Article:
FORFAR midfielder Mark Millar might not know it, but he played a major part in his old club Celtic’s Champions League win over Anderlecht.

Football, it is said, is a simple game. And it is, to a point. But when you look at Celtic’s opening goal on Wednesday night, it is little wonder that the complexity of the 28-pass move before Leigh Griffiths prodded the ball into the net had manager Brendan Rodgers smiling knowingly at the hours of work on the training field that had gone into its creation.

And yet, when it came to delivering the coup de grace, the pass from Olivier Ntcham perfectly into the path of the piercing run of Tierney up the left, it was a simple motion from the full-back that pointed the way to success. And one he wouldn’t have developed as a habit, had it not been for Millar.

“In terms of the assist the other night, it was Mark Millar at Celtic who used to say to me when I was younger to point where I wanted the ball because it helps your team-mate,” said Tierney. Perhaps his team-mates should have tried it earlier, such was the wayward nature of Ntcham’s passing until that exquisite point.

“People have noticed it before,” he went on. “I'll point to the space or if I come short I'll do it with my other hand. That helps the team and myself.

“The ball from Olivier the other night was perfect – it almost stopped dead when I got to it. He couldn't have weighted it any better. It was a great move. We had Moussa Dembele's goal at St Johnstone last year which was brilliant. But I was more directly involved in this one and I think we had 28 passes leading up to it.To get that in Europe away from home, in a 3-0 win with a clean sheet, is great.”

The stories of Tierney graduating from the terracing to the Celtic first team are nothing new, and every time this side under Brendan Rodgers emulates a feat achieved by the great teams the boy from Motherwell watched growing up, tales of what he was doing the last time Celtic reached those heights emerge.

If he gets tired of being asked such questions, he is too polite to say, but such is his Enthusiasm you certainly don’t get tired of hearing his responses. And so, what exactly does he remember of the night that Celtic last won away from home in the Champions League, some five years ago against Spartak Moscow? And how did the feeling of playing in the next one compare?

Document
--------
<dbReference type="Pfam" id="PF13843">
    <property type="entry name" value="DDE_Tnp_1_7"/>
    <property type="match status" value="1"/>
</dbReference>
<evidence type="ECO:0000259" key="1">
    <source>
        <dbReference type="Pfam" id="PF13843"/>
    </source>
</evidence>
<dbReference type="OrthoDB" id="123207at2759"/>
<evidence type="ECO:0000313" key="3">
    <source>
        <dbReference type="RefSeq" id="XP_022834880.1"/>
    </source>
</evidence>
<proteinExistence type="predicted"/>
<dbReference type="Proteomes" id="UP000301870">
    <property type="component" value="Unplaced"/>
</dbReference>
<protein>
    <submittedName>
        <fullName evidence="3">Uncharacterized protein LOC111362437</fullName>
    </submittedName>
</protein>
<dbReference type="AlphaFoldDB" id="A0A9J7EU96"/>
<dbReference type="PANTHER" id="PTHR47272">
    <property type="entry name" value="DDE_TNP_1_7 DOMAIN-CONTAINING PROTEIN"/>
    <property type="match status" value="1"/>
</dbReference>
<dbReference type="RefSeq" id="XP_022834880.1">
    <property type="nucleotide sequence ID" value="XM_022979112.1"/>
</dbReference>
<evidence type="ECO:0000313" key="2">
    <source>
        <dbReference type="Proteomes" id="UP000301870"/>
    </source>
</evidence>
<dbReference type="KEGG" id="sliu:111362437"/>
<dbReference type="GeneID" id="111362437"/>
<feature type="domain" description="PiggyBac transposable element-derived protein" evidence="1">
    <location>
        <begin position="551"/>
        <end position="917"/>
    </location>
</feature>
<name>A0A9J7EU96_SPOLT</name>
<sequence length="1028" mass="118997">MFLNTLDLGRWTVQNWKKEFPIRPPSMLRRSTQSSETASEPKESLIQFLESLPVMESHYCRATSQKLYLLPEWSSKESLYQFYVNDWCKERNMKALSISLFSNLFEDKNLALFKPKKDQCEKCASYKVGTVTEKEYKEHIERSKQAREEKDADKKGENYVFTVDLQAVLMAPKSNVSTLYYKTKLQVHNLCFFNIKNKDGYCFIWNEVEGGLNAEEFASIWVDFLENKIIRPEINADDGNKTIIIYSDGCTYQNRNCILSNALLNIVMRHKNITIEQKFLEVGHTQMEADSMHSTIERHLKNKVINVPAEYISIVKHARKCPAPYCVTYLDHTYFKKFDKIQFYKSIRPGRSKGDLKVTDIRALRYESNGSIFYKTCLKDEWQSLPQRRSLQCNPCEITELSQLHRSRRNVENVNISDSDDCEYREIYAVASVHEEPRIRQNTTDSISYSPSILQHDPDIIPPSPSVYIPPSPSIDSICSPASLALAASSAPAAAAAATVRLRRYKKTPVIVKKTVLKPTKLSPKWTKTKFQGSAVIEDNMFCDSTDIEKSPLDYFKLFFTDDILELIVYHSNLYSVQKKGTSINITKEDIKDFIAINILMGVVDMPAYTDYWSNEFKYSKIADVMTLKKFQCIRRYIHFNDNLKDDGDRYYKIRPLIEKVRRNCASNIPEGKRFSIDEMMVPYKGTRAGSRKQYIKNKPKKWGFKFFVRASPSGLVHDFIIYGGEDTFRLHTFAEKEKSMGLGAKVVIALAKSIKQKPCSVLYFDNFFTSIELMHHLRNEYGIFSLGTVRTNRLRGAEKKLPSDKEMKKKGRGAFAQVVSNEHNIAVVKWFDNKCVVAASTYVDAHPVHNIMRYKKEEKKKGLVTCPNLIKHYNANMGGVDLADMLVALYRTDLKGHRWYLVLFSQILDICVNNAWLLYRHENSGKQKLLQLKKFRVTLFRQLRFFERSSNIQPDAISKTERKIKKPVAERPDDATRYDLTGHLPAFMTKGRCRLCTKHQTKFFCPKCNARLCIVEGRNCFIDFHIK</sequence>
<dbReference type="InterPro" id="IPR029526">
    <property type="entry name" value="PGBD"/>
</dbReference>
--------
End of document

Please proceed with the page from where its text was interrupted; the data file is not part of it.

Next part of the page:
"I remember watching that, it was a great game and Jamesie [Forrest] scored,” he recalled. “It was another great victory. I was 15, pretty young, man.

"It was an amazing feeling after the [Anderlecht] game. Even before it, I was in the toilet and I could hear the fans singing my song an hour before the game, so the fans were in great spirits for the full trip and they deserve a victory because they follow Celtic everywhere.

"I picked out my family the other night. There was four of them over and to see them in there and know the atmosphere is good, and you get a great result to make Celtic fans proud, that’s your ambition.”

Tierney will now turn his attention to international duty with Scotland, but with a likely switch to the other side of the field, it is doubtful whether he will be able to produce an assist such as the one in Belgium for Griffiths against Slovakia or Slovenia.

“It's hard to get your head around the fact you might be playing at right-back for Scotland because I'm still young,” he said.

“I'm still trying to do well in my own position, never mind flip over to the other side. I'm not exactly known for my right foot.

“So, it's difficult, but the manager has faith in me. He's played me there in some big games so far and the team are on a good run.

"I'm happy to do it. But I've asked Andy [Robertson] if he fancies swapping. I've said to him: 'Is it no your turn'?"